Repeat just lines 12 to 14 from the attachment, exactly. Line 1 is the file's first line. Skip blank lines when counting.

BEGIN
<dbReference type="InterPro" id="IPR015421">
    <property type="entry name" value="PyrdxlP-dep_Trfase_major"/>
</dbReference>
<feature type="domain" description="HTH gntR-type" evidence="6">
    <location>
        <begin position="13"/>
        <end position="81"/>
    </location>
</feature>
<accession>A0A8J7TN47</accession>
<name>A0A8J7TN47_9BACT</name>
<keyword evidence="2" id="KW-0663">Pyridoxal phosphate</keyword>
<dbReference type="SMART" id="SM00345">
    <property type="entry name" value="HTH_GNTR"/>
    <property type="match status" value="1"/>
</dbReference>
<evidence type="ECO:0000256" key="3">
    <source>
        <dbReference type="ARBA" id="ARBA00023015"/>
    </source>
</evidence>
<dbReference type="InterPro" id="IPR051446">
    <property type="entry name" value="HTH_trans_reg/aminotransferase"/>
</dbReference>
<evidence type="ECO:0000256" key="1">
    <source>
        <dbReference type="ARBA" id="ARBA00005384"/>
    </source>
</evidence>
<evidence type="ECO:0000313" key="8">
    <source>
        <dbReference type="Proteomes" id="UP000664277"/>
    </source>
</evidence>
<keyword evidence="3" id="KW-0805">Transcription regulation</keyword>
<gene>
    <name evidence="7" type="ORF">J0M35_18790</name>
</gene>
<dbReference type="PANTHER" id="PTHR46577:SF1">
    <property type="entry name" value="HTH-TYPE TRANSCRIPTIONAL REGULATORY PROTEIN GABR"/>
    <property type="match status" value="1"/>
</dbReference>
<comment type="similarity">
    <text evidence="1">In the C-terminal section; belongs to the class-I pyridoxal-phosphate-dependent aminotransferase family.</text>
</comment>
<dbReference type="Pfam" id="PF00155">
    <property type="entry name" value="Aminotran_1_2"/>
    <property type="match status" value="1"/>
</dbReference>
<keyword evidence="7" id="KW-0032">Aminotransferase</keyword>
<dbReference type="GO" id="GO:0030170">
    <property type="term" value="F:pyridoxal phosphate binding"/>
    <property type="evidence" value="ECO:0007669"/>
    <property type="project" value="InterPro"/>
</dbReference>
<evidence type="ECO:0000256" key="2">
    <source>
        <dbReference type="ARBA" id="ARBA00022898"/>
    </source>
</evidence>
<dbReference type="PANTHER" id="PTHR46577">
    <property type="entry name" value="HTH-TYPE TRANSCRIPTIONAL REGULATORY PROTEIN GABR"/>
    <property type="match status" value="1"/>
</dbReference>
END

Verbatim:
<keyword evidence="2" id="KW-0663">Pyridoxal phosphate</keyword>
<dbReference type="SMART" id="SM00345">
    <property type="entry name" value="HTH_GNTR"/>